The foot and ankle are the most commonly injured body parts in ballet dancers. One of the most common ankle injuries is a lateral ankle sprain. This usually happens when you roll your ankle towards the outer edge of your foot. Ankle sprains can cause pain, disability, and delay your return to training. Furthermore, one ankle sprain can develop into a chronic ankle instability if not treated, predisposing you to more ligamentous damage and other injuries because of the lack of support from your ankle ligaments.
Mechanoreceptors are sensory neurons that detect movement or a static position of a joint by sending information from your skin, joints, tendons and ligaments to your brain. Your brain then signals to muscles to fire to adjust, correct, or refine the joint position. This process is called proprioception.
During a lateral ankle sprain, the ligaments on the outside of the ankle become damaged, and so the flow of information to the brain about the ankle joint’s position and movements becomes impaired. This results in diminished balance sense and an inability to detect a faulty ankle position or movement. Over time, the lack of proprioception can result in repeated sprains, loss of strength and function, and time lost from dancing.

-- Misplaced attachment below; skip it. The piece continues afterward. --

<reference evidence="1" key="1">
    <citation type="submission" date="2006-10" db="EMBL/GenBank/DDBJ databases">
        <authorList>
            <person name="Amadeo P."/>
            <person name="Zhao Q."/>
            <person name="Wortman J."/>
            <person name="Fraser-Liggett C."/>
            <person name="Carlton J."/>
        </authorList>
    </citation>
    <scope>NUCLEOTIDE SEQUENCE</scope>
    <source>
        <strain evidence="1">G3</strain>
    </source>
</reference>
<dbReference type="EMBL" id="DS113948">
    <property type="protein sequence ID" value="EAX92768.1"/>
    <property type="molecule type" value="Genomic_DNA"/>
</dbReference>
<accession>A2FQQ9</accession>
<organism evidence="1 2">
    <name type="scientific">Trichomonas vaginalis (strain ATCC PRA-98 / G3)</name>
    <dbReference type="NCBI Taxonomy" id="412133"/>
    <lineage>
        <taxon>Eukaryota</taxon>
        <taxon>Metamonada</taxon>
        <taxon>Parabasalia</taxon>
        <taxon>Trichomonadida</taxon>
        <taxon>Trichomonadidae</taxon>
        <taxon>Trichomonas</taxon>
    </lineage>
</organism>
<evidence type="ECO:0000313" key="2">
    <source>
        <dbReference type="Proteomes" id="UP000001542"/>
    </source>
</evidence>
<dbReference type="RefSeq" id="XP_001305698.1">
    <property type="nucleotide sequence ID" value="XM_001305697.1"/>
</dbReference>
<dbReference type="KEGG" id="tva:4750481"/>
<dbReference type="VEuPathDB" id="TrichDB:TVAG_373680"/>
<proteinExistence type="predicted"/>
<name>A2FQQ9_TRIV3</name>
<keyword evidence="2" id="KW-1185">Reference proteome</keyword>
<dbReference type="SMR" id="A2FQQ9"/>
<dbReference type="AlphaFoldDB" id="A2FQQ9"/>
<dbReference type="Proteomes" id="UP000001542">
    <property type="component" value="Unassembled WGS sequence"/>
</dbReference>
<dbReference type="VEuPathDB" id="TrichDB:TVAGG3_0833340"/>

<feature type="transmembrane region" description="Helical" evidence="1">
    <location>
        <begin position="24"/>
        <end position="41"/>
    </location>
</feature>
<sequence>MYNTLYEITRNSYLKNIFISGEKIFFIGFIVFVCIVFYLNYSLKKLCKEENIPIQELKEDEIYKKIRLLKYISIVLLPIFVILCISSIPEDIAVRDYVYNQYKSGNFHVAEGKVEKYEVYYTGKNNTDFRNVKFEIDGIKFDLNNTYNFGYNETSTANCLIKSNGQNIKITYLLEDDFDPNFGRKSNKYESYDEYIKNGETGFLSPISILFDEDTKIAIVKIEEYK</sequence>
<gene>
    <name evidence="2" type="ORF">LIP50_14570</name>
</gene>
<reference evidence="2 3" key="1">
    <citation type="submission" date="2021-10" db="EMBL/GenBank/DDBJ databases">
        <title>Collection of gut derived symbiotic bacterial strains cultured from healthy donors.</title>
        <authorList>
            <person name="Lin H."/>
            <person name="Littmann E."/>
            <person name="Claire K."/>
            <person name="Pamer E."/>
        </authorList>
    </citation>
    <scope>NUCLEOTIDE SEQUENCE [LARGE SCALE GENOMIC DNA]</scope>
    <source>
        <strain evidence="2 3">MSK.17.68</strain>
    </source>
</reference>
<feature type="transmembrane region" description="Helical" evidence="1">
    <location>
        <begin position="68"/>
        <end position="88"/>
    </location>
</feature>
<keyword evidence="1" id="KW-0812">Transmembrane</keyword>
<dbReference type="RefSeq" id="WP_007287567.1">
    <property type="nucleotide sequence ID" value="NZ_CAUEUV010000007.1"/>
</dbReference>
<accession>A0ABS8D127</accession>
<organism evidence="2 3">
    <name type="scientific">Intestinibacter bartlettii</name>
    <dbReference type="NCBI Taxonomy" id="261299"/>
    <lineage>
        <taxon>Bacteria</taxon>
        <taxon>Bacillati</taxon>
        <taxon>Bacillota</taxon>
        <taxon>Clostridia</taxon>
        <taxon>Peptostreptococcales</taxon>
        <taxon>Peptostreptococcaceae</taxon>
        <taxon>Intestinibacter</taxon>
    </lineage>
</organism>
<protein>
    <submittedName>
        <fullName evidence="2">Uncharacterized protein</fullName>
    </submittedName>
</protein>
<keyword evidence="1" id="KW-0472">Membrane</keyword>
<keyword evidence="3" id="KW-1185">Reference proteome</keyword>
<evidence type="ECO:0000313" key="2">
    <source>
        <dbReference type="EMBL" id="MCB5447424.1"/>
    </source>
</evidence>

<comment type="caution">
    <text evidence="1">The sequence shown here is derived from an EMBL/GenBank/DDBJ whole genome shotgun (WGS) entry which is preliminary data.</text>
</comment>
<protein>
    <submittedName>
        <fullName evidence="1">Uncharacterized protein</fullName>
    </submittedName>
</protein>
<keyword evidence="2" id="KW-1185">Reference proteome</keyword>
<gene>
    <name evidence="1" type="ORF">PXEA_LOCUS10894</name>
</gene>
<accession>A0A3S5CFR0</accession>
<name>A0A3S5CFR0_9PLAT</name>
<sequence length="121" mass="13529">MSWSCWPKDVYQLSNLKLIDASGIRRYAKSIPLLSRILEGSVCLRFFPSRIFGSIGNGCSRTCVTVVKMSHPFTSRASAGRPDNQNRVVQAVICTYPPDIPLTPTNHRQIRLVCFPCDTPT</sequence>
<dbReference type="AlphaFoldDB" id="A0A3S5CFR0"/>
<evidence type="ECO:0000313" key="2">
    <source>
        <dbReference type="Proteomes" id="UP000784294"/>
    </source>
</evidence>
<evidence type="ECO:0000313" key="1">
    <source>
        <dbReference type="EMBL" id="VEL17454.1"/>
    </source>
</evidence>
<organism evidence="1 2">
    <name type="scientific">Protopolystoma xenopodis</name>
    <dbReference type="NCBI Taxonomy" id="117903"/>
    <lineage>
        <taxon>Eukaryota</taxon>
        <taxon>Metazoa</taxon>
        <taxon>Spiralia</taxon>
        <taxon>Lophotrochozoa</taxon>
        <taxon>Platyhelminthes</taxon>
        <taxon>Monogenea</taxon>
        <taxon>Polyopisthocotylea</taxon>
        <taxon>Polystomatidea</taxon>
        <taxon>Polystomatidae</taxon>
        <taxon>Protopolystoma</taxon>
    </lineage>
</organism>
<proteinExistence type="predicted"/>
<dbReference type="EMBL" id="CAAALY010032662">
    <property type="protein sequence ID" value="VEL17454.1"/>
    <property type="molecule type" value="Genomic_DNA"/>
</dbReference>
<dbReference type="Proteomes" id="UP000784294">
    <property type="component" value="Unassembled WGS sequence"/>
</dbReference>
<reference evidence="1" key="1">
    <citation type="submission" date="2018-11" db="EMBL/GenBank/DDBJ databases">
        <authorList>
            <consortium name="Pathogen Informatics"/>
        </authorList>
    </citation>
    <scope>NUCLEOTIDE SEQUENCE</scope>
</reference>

It is important, then, to correctly rehabilitate any existing ankle instability, or if you have not had a sprain, to prevent them from occurring. A few studies in dancers and other athletes show that wearing textured insoles in your non-training shoes can help improve your proprioception sense and prevent recurring injuries. Talk to your physical therapist about this prior to wearing textured insoles.
Additionally, specific balance exercises can help improve your proprioception. Contact us at Potentia Therapeutics to start rehabilitating your sprained ankle, or just to improve your balance and stability.